Another strike against the movie is how anticlimactic the ending is. Just as Imhotep is about to plunge the dagger into Helen's abdomen (granted, that moment when the tip pushes into her skin, almost piercing it, does make me cringe), Frank and Dr. Muller enter the museum, calling for her. This gives her ample time to get off the slab Imhotep has her on and pray to Isis to save her, and when he attempts to stab her again, Frank and Muller rush into the room. However, Imhotep uses his power to hold them at bay and again raises the dagger, when Helen prays to Isis in Egyptian. This causes the statue to raise its hand and do something that causes an off-screen flash of light that sets the Scroll of Thoth on fire. Imhotep then rapidly turns more and more wrinkled and clay-like until his skull is revealed and his body crumbles apart, undoubtedly because of the destruction of what resurrected him in the first place (I used to think that it was something else Isis herself did to him; it's a pretty good effect, all the same). The film ends rather abruptly when Frank cradles the passed out Helen and calls her back to the world of the living (she opens her eyes but we don't get to see her smile or anything; instead, she just looks confused), as the scroll continues to burn. The music also does something that happens in certain old films that I don't like, which is abruptly change from one theme to another when the ending credits pop up, making it feel all the more truncated. I don't know what's worse, that or when a piece of music keeps playing as the movie fades out, which makes it feel like the movie is actually still going and just stops rather than ends.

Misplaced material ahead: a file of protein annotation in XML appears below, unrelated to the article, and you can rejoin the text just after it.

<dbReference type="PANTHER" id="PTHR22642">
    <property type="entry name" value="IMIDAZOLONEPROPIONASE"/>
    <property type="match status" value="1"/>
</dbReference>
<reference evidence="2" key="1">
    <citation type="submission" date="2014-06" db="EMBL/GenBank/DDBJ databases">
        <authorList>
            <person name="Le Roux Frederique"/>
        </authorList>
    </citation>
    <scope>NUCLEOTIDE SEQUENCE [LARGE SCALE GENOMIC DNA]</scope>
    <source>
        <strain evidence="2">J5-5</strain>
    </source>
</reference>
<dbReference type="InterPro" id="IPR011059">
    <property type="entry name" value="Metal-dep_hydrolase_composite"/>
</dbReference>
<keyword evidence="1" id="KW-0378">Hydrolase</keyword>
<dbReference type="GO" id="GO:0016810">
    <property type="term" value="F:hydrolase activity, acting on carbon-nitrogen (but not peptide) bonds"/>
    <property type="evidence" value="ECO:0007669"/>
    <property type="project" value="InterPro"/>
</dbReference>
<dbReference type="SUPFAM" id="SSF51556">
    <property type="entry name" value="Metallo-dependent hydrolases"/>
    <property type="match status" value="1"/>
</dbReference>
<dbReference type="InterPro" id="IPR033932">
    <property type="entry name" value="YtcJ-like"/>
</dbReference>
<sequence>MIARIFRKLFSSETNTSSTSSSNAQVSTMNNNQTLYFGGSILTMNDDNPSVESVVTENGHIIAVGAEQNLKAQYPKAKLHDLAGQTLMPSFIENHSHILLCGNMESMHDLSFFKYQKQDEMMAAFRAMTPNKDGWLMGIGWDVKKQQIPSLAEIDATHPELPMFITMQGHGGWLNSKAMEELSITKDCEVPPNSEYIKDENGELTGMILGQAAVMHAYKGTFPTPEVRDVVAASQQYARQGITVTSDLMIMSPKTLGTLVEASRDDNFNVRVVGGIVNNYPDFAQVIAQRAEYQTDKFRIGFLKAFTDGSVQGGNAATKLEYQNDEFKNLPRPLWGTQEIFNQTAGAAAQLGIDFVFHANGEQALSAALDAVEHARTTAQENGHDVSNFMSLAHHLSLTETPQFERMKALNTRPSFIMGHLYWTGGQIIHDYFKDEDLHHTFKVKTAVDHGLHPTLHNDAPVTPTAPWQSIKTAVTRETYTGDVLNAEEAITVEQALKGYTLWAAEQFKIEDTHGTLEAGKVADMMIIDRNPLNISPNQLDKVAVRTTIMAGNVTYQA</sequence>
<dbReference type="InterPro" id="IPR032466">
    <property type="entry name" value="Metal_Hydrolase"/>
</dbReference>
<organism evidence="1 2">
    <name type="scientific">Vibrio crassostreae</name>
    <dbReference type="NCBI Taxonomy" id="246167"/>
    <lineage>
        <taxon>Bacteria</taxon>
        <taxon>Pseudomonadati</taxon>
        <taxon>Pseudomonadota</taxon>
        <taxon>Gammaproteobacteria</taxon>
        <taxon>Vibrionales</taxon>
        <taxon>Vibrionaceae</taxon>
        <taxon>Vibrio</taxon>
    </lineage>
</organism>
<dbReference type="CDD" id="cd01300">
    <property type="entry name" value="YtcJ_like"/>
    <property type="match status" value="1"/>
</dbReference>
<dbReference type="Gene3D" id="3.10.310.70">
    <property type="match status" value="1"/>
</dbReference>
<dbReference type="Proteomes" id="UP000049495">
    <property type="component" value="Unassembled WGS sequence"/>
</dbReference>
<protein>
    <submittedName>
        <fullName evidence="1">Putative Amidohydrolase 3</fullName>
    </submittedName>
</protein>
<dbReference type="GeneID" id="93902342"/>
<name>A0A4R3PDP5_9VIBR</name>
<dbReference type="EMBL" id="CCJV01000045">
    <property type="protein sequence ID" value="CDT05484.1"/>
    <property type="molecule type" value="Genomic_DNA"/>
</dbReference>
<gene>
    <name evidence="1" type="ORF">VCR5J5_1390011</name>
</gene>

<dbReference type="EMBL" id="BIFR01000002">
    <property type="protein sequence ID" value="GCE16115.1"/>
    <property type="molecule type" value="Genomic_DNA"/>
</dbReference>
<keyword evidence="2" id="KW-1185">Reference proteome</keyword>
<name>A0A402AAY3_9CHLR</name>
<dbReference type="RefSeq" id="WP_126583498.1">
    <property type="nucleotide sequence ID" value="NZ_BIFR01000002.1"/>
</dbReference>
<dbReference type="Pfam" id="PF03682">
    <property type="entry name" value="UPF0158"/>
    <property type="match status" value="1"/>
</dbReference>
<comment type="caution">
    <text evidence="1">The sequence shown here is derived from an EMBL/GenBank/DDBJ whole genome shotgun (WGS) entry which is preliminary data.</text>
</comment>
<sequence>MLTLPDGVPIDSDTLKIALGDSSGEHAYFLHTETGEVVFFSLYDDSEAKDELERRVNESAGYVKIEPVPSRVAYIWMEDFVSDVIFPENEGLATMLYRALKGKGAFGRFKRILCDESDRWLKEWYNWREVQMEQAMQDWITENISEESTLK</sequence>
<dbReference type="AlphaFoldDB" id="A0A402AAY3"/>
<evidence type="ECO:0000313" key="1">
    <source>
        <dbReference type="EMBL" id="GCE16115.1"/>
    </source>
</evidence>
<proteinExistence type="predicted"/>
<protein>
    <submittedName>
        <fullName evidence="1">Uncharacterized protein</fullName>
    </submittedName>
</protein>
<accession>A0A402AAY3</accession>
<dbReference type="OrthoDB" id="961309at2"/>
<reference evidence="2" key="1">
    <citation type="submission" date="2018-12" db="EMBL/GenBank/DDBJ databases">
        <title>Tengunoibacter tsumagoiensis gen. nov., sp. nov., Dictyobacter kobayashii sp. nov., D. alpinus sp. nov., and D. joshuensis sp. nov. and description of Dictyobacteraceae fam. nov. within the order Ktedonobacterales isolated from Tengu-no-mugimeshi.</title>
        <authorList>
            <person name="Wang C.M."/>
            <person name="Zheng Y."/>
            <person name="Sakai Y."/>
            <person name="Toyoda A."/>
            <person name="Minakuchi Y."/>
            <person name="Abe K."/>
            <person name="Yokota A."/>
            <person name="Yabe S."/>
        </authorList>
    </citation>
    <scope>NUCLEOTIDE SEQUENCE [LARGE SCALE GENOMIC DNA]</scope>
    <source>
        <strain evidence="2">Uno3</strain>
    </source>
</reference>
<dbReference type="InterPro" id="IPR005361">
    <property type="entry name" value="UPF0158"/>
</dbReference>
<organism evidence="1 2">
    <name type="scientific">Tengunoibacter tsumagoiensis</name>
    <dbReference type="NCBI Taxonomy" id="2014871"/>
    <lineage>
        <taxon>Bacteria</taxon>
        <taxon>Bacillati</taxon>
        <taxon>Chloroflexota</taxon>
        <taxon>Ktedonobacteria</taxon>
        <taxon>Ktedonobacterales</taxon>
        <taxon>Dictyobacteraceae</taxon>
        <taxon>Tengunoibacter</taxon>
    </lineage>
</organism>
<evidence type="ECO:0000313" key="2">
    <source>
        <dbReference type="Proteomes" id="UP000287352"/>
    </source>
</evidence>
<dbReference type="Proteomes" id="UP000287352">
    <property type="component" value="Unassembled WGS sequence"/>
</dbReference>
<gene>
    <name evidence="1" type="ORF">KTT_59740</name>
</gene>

Speaking of the music, composed by James Dietrich, it's another aspect of the movie I have mixed feelings about. This is one of the first of these horror films to have a fair amount of music, whereas before, the only music heard was typically during the opening and ending credits, except occasionally when someone was in a concert hall, listening to a radio, or playing instruments. It's not something I particularly, one, because I think it kind of hurts the mood, and two, with very few exceptions (such as Max Steiner's awesome score for King Kong and Franz Waxman's music for Bride of Frankenstein), I find 1930's film music to not be that good. It usually sounds either too overdone or cartoonish, and I don't think it really got good until the 40's, when you had stuff like the great music for The Wolf Man. Some of the music for The Mummy falls into that category for me, mainly the piece that you hear during the panning tour of the Cairo Museum after Ankh-es-en-amon's mummy has been brought there, which I find to be a little too dramatic, with those loud, individual chords near the end and that low, tuba-like bit that sounds laughable to me. The pieces for the scenes where we see Imhotep using power, like when he kills Sir Joseph Whemple and tries to kill Frank, and the distinct theme for the flashback are better but are still a little too big for me in spots. I do genuinely like the big, grand theme that plays when Egypt is established in both time-periods, the very quiet one when Imhotep puts the Nubian under his control and when he prepares to perform the ritual on Helen, and the exotic music that plays over the ending credits.